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The thrash that sings upon'the aged thorn,
Brings to his view the days of youthful years.
When that same aged thorn was but a bush.
Nor is the contrast between youth and age
To him a painful thought; he joys to think
His journey near a close; heav'n is his home.
More happy far that man, tho' bowed down,
Tho' feeble be his gait, and dim his eye,
Than they, the favourites of youth and health,
Of riches and of fame, who have renounc'd
The glorious promise of the life to come,—
Clinging to death.—Or mark that female face,
The faded picture of its former self,—
The garments coarse but clean,—frequent at

I've noted such an one, feeble and pale,
Yet standing, with a look of mild content,

Till beckon'd by some kindly hand to sit. (22)

She had seen better days; there was a time

Her hands could earn her bread, (23) and freely

give To those who were in want; but now old age And lingering disease have made her helpless. Yet is she happy, aye, and she is wise, (Philosophers may sneer, and pedants frown,) Although her Bible be her only book; And she is rich, altho' her only wealth Be recollection of a well-spent life— Be expectation of the life to come. Examine here, explore the narrow path In which she walks; look not for virtuous deeds In history's arena, where the prize Of fame or power prompts to heroic acts. Peruse the lives themselves of men obscure;—

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There charity, that robs itself to give,
There fortitude in sickness nurs'd by want,
There courage that expects no tongue to praise,—
There virtue lurks, like purest gold deep-hid,
With no alloy of selfish motive mix'd.
The poor man's boon, that stints him of his bread,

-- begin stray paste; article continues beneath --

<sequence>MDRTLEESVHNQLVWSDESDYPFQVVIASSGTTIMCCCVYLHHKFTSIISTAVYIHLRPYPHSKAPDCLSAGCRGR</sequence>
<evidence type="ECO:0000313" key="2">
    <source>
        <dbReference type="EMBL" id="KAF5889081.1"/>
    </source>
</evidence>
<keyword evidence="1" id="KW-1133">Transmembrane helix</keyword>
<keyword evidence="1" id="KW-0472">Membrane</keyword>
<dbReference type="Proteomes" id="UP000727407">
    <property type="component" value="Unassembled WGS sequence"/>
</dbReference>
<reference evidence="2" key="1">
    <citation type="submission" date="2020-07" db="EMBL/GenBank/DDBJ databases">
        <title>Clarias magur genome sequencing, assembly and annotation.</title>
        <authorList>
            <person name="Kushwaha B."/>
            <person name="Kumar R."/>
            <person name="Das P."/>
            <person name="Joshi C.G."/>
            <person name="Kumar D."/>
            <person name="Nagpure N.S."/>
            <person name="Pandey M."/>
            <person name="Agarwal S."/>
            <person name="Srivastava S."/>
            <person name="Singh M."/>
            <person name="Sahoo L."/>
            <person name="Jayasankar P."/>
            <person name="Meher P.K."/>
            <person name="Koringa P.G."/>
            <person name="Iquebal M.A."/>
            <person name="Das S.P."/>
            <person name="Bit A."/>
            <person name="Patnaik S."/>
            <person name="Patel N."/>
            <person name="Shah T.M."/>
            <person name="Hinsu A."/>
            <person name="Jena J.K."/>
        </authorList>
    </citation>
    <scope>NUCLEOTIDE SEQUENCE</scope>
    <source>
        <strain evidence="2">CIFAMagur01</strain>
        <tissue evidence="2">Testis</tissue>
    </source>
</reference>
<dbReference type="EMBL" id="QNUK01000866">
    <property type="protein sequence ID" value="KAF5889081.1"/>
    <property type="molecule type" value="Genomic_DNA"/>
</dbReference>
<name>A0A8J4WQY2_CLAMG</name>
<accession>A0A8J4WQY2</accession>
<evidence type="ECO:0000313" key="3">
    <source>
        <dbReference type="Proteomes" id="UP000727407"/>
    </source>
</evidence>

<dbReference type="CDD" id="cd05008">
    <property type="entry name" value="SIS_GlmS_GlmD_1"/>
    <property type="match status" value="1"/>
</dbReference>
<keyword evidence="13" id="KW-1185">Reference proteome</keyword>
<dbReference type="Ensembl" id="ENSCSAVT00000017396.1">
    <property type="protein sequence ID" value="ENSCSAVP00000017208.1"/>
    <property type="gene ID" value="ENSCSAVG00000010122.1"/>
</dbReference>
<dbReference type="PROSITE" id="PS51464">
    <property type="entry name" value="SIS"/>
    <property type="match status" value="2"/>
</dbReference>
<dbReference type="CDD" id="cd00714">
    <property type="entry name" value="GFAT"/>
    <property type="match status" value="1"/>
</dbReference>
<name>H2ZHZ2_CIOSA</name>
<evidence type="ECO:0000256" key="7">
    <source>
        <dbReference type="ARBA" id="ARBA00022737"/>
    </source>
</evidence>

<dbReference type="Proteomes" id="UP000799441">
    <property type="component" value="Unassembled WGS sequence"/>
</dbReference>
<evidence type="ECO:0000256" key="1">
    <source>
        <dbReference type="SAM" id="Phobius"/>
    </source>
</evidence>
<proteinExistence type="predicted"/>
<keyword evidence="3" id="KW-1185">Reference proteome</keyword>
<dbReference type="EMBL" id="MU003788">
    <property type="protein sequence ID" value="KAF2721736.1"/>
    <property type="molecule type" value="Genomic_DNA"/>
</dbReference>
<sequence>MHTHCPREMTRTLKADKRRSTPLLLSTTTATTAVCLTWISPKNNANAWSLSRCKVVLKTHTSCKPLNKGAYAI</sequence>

Is priz'd more highly in the sight of Him
Who sees the heart, than golden gifts from hands
Chat scarce can know their countless treasures
less :*

* " And Jesus sat over against the treasury, and beheld how the people cast money into the treasury; and many that were rich cast in much. And there came a certain poor widow, and she threw in two mites, which make a farthing. And he called unto him his disciples, and saith unto them, Verily I say unto you, that this poor widow hath cast more in, than all they which have cast into the treasury; For all they did cast in of their abundance, but she of her want did cast in all that she had, even all her living."— Mark, sii. 41.—44.

Yea, the deep sigh that heaves the poor man's

To see distress, and feel his willing arm
Palsied by penury, ascends to Heaven,
While ponderous bequests of lands and goods,
Ne'er rise above their earthly origin.

And should all bounty that is cloth'd with power
Be deem'd unworthy ?—Far be such a thought!
Even when the rich bestow, there are sure tests
Of genuine charity: yes, yes, let wealth
Give other alms than silver or than gold,—
Time, trouble, toil, attendance, watchfulness,
Exposure to disease;—yes, let the rich
Be often seen beneath the sick man's roof;
Or cheering, (24) with inquiries from the heart,
And hopes of health, the melancholy range

Of couches in the public wards of woe:

There let them often bless the sick man's bed,

With kind assurances that all is well

At home, that plenty smiles upon the board,—

The while the hand that earn'd the frugal meal,

Can hardly raise itself in sign of thanks.

Above all duties, let the rich man search

Into the cause he knoweth not, nor spurn

The suppliant wretch as guilty of a crime.

Ye bless'd with wealth! (another name for


Of doing good,) O would ye but devote

A little portion of each seventh day,

To acts of justice to your fellow men!

The house of mourning silently invites.

Shun not the crouded alley; prompt descend

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